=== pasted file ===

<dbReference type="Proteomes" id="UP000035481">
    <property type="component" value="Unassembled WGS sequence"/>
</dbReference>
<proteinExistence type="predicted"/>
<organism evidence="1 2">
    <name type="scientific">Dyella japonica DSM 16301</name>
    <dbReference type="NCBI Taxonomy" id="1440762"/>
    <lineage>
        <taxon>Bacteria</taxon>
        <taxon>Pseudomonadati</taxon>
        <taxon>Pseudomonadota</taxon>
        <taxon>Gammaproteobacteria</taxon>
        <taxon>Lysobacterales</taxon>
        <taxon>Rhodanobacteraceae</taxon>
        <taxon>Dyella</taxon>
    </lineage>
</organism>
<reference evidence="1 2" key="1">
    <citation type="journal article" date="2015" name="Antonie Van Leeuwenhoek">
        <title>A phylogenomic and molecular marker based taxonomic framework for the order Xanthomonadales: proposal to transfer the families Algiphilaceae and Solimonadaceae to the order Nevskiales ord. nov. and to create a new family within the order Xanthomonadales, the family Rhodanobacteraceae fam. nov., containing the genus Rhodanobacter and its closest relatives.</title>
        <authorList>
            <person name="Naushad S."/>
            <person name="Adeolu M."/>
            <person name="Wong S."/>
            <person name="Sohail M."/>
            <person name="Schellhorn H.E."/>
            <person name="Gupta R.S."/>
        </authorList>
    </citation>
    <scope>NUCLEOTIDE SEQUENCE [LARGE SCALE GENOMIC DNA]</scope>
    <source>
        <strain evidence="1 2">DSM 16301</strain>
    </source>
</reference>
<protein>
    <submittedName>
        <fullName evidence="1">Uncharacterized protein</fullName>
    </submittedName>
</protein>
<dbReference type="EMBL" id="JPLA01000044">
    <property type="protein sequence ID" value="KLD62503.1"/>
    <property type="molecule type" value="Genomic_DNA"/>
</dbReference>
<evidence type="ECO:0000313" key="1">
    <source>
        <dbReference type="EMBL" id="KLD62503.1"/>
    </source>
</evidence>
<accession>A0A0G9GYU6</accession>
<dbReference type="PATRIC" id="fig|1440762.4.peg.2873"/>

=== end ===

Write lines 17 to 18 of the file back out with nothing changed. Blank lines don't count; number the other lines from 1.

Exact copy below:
</organism>
<reference evidence="1 2" key="1">